Twenty deadly Mumbai road junctions will undergo design revision following 132 fatalities.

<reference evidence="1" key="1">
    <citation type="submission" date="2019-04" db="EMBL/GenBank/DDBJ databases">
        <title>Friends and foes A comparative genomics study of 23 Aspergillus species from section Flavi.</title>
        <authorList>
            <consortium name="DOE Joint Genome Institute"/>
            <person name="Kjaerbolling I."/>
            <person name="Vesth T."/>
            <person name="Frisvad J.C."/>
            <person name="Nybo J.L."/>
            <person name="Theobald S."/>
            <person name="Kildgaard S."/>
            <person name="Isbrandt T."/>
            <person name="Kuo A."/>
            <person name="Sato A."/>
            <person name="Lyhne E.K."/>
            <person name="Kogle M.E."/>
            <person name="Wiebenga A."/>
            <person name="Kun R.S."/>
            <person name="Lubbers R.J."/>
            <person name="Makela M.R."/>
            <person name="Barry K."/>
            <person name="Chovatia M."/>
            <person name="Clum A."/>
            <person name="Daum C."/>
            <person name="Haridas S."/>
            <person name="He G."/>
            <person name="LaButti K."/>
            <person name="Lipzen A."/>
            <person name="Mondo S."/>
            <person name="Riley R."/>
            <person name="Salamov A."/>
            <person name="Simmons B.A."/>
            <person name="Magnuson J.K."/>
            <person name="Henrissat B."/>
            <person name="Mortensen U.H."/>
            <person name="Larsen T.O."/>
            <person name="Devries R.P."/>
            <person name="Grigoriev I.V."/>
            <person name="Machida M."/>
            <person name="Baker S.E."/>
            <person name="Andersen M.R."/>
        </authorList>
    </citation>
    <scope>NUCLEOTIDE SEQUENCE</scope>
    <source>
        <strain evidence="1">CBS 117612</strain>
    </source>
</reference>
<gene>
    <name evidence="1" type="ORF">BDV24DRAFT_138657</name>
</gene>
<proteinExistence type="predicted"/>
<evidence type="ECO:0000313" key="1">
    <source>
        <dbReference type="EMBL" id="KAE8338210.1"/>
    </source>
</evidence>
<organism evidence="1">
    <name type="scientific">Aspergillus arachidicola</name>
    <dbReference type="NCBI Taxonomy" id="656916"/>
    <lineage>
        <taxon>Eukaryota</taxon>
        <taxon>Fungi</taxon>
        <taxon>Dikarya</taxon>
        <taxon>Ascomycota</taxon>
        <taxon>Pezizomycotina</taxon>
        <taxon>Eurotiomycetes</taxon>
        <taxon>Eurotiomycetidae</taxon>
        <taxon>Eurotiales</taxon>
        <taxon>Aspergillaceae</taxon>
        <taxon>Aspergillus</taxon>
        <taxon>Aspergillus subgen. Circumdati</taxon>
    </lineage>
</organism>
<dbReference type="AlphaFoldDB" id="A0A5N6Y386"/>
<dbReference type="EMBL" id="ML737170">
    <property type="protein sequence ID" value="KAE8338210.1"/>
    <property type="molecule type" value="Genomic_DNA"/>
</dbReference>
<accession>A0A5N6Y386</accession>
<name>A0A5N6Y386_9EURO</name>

MUMBAI: Amar Mahal Junction in Chembur, the deadliest intersection in the city with 24 fatalities in three years, is among 20 high-risk crossings that will be redesigned by the BMC to make them safer. These junctions together witnessed 132 deaths in the 2019-2021 period. The BMC has joined hands with Bloomberg Philanthropies to transform these junctions by widening pedestrian crossings and footpaths, adding refuge areas to reduce crossing distances, and using traffic calming measures such as speed breakers and rumble strips.Amar Mahal Junction witnessed nearly double the deaths reported at Kalanagar Junction, the second-ranked high-risk intersection with 13 deaths in three years. A majority of these high-risk locations, including the junction of Ghatkopar Andheri Link Road with Eastern Express Highway, are in the eastern and western suburbs.Amar Mahal, other junctions to focus on pedestrian needsRoad safety experts who visited Amar Mahal Junction on Thursday pointed out multiple conflict points and the lack of proper channelisation of traffic there. So chaotic was the traffic that traffic policemen had to be roped in as escorts to cross it safely. The junction has eight intersecting arms with a very high traffic volume as well as heavy pedestrian movement. With a lack of pedestrian crossings or refuge areas, people were confused and darted between vehicles, risking their lives. “Signal jumping is reported often here. We are required to post two traffic policemen and at least three wardens here at all times,” said senior inspector Sanjay Bhalerao of the Chembur traffic division, barely audible over the constant blaring of motor horns.TimesViewYear after year, data shows us pedestrians are among the highest casualties in road crashes. Yet, pedestrian infrastructure like footpaths or well-marked zebra crossings are of poor quality on most city roads. Evidence-based infrastructural improvements should have been made at the 20 high-risk pedestrian intersections on a priority a long time back. It is indeed surprising that the BMC has woken up to this problem now. The experts said road infrastructure should be easy to figure out and self-regulate people and traffic, and the Amar Mahal Junction poses a challenge to this. “Proposed design interventions will compact the junction, align travel lanes and define the space for people, especially pedestrians. From 8,000 square metres, the junction will be made a compact 3,700 square metres without reducing any travel lanes. Almost 1,500 square metres of public space will be reclaimed,” said Saurabh Jain, a consultant with non-profit WRI India, which is a partner under the Bloomberg Initiative for Global Road Safety (BIGRS). Experts from BIGRS will also be involved in reworking the road geometry, fixing signage, creating continuous pedestrian facilities and reducing vehicular speeding through design at Dharavi depot. Data on road crashes in the city from 2015 to 2022 shows that most fatalities involve pedestrians and motorcyclists. The two made up 89% of all road accident deaths last year. Previously, road junctions in south and central Mumbai have been redesigned for greater safety under BIGRS, including Nagpada Junction, Mela Junction in Mahalaxmi and Bharatmata in Parel. Around 9.5km of LBS Road was also made safer.

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